The Hart Senate Office Building is the third office structure designed and built to serve the United States Senate. Located northeast of the Capitol on a site bounded by Constitution Avenue, C Street, First Street, and Second Street N.E., it adjoins the Dirksen Senate Office Building.
Earlier efforts to provide space for the Senate had included the construction of the Russell Building and the Dirksen Building. By 1967, the Senate began to experience a strain on its existing office facilities and initiated the process that led to the creation of the Hart Building.
In 1972, the Senate Committee on Rules and Administration asked the Architect of the Capitol to survey the space occupied by senators and staff and report on their work environment. In the decade and a half since the Dirksen Building had opened, the number of persons working for the Senate had grown from 2,500 to 7,000.
The Senate Office Building Commission authorized Architect of the Capitol George M. White to commission John Carl Warnecke & Associates to prepare studies. In addition to satisfying space and design requirements, the architects were required to preserve the neighboring 19th-century Belmont House.
Rendering of the Hart Senate Office Building by architect John Carl Warnecke.
On August 8, 1974, the Senate Office Building Commission and the Senate Committee on Public Works approved a proposed nine-story "extension" to the Dirksen Senate Office Building. The design included suites for 50 senators, with over one million square feet of interior space, including three floors of garage and service facilities, eight floors of offices, and a mechanical equipment floor at the top. A central atrium provides offices and corridors with light in an energy-efficient manner. To allow flexible office space design, Warnecke introduced a two-story "duplex suite," consisting of a Senator's office with traditional 16-foot ceilings and two staff levels that can be easily rearranged by the use of demountable partitions.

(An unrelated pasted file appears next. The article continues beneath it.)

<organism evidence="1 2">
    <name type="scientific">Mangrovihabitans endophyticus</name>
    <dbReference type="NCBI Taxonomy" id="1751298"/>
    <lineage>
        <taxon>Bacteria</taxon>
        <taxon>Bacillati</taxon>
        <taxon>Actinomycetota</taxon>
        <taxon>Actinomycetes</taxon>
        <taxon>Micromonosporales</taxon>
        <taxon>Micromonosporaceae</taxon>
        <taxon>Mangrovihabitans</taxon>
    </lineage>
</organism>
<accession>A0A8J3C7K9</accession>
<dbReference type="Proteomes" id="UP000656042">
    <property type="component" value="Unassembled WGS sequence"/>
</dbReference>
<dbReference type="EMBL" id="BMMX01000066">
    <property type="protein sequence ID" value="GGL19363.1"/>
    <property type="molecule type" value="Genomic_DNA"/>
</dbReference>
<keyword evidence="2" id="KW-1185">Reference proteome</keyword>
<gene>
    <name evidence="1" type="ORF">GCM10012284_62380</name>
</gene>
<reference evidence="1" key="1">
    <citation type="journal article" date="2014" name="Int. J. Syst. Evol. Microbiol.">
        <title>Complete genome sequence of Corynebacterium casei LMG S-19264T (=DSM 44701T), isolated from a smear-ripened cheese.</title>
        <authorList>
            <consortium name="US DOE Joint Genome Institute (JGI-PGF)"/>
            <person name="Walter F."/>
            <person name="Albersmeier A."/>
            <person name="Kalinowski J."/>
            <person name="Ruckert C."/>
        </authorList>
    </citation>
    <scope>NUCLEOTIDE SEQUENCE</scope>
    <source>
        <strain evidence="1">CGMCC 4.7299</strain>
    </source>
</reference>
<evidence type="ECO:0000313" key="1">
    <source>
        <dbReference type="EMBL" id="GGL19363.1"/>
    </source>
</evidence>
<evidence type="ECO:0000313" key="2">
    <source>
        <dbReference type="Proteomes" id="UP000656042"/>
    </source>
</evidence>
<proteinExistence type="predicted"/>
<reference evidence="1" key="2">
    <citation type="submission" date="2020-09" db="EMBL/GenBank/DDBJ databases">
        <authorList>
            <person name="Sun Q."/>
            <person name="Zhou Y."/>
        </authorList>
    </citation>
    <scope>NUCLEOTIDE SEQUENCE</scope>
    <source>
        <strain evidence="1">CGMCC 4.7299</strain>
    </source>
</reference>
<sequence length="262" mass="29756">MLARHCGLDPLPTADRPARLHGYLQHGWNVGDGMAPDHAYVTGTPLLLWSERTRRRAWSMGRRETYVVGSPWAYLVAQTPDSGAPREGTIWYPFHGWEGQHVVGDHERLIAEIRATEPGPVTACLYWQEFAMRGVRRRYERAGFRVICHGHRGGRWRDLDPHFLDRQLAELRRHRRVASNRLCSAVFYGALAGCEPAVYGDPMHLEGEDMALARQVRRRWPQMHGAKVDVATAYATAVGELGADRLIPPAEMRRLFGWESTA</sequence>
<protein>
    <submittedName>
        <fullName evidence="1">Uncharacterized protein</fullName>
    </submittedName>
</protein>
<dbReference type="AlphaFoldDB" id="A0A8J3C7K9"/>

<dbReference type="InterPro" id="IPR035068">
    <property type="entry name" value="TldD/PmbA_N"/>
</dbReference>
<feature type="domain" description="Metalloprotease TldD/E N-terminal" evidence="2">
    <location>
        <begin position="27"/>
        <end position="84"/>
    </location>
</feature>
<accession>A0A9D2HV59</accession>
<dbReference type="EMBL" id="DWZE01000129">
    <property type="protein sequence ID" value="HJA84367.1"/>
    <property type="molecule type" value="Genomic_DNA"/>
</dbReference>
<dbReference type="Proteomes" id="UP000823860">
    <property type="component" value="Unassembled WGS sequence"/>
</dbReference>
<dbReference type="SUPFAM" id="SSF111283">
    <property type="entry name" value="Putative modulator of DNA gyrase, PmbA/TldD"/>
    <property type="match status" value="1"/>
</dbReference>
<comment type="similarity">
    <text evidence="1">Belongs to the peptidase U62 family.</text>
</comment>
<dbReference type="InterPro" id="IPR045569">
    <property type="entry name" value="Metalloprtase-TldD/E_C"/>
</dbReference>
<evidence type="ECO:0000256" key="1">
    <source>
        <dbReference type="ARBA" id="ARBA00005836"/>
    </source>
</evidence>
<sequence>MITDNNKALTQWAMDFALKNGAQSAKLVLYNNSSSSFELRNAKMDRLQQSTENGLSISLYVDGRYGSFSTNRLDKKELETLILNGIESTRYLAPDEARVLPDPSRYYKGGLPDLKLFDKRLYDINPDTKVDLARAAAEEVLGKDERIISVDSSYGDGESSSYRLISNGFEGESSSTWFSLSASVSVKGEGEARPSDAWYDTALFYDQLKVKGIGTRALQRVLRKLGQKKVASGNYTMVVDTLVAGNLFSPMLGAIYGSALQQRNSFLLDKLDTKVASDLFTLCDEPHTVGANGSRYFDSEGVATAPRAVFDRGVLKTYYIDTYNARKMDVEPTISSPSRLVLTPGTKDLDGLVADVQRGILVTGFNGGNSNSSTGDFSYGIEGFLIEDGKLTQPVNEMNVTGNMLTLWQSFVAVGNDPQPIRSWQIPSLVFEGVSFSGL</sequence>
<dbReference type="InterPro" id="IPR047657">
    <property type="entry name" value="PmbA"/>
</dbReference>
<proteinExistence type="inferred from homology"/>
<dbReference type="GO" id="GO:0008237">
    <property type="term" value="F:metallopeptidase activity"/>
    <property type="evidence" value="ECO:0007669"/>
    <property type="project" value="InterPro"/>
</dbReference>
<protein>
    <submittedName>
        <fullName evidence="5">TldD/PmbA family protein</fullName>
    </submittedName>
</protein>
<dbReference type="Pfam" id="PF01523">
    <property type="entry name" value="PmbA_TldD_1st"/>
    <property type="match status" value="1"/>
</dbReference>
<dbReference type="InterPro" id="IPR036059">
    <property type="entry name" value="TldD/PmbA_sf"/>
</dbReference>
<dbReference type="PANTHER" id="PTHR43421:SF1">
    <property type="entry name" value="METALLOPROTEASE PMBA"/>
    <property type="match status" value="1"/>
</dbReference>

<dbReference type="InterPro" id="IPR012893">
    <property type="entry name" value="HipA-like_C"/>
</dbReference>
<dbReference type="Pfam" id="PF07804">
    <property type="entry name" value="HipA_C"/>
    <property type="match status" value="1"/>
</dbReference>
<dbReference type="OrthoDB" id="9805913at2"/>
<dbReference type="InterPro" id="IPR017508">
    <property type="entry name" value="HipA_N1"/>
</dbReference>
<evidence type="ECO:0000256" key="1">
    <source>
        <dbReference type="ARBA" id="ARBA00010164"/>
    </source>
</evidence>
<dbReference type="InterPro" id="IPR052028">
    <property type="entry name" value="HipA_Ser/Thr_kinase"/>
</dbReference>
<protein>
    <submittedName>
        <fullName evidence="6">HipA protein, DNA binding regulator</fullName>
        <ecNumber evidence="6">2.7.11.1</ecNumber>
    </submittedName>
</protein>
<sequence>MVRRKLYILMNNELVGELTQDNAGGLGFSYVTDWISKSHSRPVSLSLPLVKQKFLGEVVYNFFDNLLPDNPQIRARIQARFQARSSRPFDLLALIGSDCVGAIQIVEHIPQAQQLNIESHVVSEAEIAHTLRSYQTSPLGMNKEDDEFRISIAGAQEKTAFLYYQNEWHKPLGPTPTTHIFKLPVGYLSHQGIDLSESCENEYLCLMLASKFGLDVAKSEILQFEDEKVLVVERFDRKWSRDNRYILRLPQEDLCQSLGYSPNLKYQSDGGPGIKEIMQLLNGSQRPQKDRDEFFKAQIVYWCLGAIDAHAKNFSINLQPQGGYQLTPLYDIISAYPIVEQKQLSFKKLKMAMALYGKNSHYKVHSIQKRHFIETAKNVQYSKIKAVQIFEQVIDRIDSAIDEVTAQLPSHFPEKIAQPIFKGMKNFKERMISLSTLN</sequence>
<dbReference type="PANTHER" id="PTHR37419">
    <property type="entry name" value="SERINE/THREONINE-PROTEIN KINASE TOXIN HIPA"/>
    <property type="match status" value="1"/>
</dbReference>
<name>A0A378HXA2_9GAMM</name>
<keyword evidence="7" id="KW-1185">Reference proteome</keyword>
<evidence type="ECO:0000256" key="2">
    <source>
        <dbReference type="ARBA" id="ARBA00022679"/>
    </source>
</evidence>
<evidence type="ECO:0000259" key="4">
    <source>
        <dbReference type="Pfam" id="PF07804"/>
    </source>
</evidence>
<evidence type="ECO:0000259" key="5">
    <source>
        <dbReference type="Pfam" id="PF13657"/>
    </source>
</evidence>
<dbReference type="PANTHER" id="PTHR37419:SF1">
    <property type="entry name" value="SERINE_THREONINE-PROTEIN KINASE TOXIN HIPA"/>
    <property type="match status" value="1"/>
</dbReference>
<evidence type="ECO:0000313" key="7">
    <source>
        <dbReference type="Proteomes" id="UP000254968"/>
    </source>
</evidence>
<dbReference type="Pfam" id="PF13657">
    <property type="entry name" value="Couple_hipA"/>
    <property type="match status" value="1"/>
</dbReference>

Construction of the Hart Senate Office Building in August 1979.
The first construction contract was awarded on May 20, 1975, excavation began in December 1975 and the building was named in honor of former Senator Philip A. Hart in August 1976. The first occupant, Majority Leader Howard H. Baker, moved into the building in November 1982.
Installed in 1986 in the building's atrium was the sculpture Mountains and Clouds by Alexander Calder, creator of the mobile. The matte black aluminum clouds, the largest of which weighs one ton, are suspended from the roof, revolving above the 39-ton steel mountains.
Northeast of the Capitol, adjoining the Dirksen Senate Office Building, site bounded by Constitution Ave., Second St., First St., and C St., N.E.
Date Occupied: November 1982
Area: 1,271,030 square feet